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Parallel processing is the ability to carry out many tasks at the same time. Parallelism is everywhere—it’s how we speed things up. Think about roads, or farm equipment, for example. A highway with several lanes can move many more vehicles than a single-lane road. Farming tillers and combines work across several rows of crops at a time, much faster than if they worked on a single row.
Working together to accomplish a big task is a powerful idea. From ant colonies to human civilizations, coordinating large numbers of workers has enabled incredible feats to be accomplished. Similarly, computer scientists have figured out how to harness processors to work together effectively on a mathematical problem: they call such a system a parallel computer.
The speed produced by parallelism is the key to harnessing the number-crunching power needed to model the Earth system. Parallel computers tackle complex equations by divvying up the problem into smaller parts that can be solved simultaneously by many processors, saving time.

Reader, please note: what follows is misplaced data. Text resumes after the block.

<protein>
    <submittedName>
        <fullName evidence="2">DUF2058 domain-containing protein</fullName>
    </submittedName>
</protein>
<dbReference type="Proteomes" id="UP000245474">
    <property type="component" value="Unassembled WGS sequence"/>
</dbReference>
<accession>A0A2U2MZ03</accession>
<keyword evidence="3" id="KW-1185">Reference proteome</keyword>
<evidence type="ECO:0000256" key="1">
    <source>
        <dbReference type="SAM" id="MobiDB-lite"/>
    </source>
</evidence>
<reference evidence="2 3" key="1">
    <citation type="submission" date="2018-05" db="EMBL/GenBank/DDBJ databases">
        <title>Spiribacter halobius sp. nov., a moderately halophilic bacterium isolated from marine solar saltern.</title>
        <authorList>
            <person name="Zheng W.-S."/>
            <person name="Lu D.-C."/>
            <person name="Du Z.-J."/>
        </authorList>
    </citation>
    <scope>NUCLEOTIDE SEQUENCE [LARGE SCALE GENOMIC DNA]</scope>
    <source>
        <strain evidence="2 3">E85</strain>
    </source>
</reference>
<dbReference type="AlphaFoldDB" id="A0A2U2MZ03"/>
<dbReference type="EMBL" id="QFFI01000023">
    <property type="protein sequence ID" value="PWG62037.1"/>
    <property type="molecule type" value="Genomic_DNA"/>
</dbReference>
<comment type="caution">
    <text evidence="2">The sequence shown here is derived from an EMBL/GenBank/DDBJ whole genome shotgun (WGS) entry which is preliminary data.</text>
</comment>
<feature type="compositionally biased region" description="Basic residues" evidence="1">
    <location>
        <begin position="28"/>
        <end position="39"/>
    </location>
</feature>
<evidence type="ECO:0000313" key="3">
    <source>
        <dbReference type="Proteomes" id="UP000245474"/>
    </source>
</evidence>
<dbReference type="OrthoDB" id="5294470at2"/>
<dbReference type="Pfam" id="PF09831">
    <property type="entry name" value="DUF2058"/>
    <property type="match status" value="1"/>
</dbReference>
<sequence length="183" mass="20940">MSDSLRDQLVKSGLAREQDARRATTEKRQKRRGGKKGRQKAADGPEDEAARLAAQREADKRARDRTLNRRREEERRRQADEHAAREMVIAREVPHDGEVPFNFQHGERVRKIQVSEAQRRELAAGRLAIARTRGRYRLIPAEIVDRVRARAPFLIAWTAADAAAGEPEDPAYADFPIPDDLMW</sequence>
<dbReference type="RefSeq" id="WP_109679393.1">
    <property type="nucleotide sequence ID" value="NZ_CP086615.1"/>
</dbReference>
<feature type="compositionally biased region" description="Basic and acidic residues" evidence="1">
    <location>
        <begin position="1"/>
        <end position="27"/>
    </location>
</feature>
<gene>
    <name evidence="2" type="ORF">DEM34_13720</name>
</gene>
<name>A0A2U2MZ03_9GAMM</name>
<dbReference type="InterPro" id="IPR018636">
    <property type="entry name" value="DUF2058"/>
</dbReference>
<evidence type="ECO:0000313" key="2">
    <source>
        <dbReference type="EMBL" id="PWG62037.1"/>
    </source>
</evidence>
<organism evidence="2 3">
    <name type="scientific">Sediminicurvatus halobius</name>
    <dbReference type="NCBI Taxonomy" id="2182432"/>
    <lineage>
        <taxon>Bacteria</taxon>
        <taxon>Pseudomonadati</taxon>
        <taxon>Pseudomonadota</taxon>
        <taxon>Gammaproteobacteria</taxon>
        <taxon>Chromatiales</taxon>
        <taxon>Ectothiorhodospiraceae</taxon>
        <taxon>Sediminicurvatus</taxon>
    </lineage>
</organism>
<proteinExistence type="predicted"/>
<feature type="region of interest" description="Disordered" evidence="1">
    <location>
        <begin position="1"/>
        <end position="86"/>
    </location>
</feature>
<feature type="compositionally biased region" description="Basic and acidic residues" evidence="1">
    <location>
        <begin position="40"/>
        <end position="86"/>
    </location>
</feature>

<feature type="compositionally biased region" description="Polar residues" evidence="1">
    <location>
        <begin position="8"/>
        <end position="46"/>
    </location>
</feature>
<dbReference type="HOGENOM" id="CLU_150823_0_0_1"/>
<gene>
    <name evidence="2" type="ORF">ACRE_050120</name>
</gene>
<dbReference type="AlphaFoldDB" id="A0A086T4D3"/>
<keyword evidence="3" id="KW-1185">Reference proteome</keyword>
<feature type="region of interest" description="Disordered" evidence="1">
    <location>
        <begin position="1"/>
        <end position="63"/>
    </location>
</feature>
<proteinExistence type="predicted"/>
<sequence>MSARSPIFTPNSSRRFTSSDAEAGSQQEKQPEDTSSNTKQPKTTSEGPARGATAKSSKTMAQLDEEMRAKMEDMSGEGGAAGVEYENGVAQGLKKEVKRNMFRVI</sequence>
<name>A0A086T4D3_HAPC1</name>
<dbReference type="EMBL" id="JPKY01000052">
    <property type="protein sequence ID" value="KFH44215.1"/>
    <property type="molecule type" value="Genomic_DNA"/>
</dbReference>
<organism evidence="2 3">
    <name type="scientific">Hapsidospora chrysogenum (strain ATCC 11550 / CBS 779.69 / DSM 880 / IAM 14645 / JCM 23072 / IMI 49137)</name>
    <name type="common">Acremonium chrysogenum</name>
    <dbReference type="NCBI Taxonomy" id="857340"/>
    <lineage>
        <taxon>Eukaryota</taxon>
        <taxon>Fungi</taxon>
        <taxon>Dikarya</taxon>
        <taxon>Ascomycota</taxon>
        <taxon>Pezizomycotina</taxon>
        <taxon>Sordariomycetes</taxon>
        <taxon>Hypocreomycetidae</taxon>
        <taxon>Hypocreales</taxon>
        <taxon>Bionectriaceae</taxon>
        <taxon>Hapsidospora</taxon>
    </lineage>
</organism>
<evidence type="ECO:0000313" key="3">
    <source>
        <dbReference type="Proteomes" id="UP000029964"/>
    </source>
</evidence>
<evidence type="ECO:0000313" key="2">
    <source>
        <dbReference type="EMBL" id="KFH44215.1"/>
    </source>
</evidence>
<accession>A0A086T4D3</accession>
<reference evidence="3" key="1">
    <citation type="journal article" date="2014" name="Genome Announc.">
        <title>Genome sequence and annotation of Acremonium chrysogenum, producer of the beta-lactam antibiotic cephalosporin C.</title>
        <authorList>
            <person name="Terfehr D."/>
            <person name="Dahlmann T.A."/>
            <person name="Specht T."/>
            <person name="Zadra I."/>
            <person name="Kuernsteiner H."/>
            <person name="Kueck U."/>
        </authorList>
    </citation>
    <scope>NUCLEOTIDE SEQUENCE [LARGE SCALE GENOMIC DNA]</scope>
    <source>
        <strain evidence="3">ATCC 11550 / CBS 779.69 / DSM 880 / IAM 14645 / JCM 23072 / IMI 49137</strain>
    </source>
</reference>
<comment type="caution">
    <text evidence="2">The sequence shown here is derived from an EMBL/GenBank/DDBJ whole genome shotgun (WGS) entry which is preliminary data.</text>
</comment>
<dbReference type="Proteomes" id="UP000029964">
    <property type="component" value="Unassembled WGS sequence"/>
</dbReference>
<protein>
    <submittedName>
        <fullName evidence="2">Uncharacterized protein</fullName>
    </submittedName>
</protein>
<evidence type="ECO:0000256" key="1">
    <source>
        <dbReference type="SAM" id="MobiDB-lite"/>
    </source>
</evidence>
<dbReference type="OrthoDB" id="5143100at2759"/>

At the NWSC, our supercomputer is among the fastest in the world. It is dedicated to research about the Earth system. Just like personal electronics, such as digital cameras or cell phones, supercomputer technology improves quickly. We upgrade our equipment regularly to ensure the advancement of science.
The NWSC is the result of a partnership between University Corporation for Atmospheric Research (UCAR), the State of Wyoming, the University of Wyoming, Cheyenne LEADS, Wyoming Business Council, Cheyenne Light, Fuel & Power Company. The NWSC is operated by the National Center for Atmospheric Research (NCAR) under the sponsorship of the National Science Foundation.
A modern smartphone is far more powerful than NCAR’s first supercomputer, known as the Cray-1A, acquired in 1977. Each replacement machine has been many times more powerful than its predecessor. Computer technology usually doubles in power about every 18 months, a rate of growth known as Moore’s Law.